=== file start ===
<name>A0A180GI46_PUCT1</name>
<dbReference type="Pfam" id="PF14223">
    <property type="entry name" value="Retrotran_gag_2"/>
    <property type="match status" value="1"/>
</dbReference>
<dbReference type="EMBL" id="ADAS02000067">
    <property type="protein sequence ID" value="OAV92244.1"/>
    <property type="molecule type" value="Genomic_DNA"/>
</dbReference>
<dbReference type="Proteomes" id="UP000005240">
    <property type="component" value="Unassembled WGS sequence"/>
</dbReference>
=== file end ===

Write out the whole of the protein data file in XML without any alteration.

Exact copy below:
<name>A0A180GI46_PUCT1</name>
<dbReference type="Pfam" id="PF14223">
    <property type="entry name" value="Retrotran_gag_2"/>
    <property type="match status" value="1"/>
</dbReference>
<dbReference type="EMBL" id="ADAS02000067">
    <property type="protein sequence ID" value="OAV92244.1"/>
    <property type="molecule type" value="Genomic_DNA"/>
</dbReference>
<dbReference type="Proteomes" id="UP000005240">
    <property type="component" value="Unassembled WGS sequence"/>
</dbReference>